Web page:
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Opinion

How do political parties get politicians to stay on message?

By Alex Marland      

How can Canadian politicians navigate party discipline? That was the theme of a well-attended public forum held in St. John’s on Feb. 6. Sponsored by the Royal Society of Canada (Atlantic) and Memorial University of Newfoundland, and moderated by Michael Morden of The Samara Centre for Democracy, the captivated audience engaged with a lively political panel. Panellists included Independent MP Jody Wilson-Raybould, Independent MHA Paul Lane, former Newfoundland MP Ryan Cleary and former Ontario MP Jane Philpott. The evening began with Alex Marland, a professor of political science at Memorial University, providing a sneak peak of Whipped: Party Discipline in Canada, a book that will be published by UBC Press later this year. Below are his edited opening remarks from the 'Navigating Party Discipline' event.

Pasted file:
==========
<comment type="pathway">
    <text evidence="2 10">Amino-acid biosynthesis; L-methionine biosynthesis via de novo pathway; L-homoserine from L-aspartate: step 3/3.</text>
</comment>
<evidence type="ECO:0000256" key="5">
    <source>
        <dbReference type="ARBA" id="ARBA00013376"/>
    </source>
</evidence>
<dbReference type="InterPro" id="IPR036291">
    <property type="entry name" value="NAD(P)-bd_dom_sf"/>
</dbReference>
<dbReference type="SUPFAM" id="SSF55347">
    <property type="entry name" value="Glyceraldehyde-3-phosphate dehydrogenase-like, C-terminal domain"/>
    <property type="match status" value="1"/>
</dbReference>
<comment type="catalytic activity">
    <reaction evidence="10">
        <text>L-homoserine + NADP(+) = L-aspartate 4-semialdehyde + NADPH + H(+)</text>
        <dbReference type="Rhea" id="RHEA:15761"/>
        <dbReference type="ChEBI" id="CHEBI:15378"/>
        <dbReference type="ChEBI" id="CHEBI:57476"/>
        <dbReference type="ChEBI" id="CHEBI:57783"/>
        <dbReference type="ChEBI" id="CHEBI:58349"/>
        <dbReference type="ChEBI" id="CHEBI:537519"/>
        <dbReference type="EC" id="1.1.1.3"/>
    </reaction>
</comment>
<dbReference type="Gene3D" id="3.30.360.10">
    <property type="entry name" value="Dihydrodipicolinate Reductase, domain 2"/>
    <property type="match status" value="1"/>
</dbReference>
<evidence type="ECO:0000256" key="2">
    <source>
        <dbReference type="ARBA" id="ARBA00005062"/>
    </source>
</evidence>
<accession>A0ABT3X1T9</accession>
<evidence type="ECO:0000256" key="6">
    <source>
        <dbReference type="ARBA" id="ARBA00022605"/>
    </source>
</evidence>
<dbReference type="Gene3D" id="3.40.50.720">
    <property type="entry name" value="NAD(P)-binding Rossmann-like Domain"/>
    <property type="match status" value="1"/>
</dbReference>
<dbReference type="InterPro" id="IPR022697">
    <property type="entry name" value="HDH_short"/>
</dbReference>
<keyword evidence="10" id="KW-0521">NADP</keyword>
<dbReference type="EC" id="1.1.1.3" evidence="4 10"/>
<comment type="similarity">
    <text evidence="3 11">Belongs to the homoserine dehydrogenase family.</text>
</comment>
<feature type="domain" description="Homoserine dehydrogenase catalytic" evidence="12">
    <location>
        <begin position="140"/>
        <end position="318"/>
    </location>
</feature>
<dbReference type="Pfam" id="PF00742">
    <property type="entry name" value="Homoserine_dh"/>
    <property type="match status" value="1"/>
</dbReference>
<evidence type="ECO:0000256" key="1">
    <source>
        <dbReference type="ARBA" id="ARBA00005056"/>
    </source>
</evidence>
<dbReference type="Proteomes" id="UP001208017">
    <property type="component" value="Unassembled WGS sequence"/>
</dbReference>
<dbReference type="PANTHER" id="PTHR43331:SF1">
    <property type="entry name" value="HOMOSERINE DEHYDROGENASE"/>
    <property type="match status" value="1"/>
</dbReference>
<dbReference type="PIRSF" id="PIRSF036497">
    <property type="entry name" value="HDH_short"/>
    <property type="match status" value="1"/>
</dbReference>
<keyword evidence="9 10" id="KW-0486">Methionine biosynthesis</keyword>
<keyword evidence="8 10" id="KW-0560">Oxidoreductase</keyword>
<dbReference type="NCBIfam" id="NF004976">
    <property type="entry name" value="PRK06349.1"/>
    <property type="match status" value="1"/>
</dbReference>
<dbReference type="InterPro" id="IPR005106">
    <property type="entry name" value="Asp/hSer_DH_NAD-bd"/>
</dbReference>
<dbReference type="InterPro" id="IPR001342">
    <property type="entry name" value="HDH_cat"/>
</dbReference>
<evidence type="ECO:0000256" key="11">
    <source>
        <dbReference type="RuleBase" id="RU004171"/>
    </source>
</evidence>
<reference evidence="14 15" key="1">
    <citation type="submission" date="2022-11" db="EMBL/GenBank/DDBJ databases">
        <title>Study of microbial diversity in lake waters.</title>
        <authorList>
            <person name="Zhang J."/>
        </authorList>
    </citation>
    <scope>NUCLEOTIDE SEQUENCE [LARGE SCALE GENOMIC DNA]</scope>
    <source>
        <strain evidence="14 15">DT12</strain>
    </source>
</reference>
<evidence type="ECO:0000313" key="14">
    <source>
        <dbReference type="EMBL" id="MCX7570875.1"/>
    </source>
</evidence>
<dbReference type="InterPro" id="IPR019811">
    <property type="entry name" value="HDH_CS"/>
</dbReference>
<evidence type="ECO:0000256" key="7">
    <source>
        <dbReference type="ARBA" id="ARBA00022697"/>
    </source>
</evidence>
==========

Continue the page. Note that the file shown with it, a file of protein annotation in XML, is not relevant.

Independent Newfoundland and Labrador MHA Paul Lane, Independent MP Jody Wilson-Raybould, and former MPs Jane Philpott and Ryan Cleary, pictured on Feb. 6, 2020, at the Memorial University of Newfoundland. Photograph courtesy of Alex Marland

ST. JOHN’S, N.L.—I’m a professor of political science, and I study how Canadian political parties try to both coordinate and control communication. How is it exactly that they try to get party politicians to stay on message?

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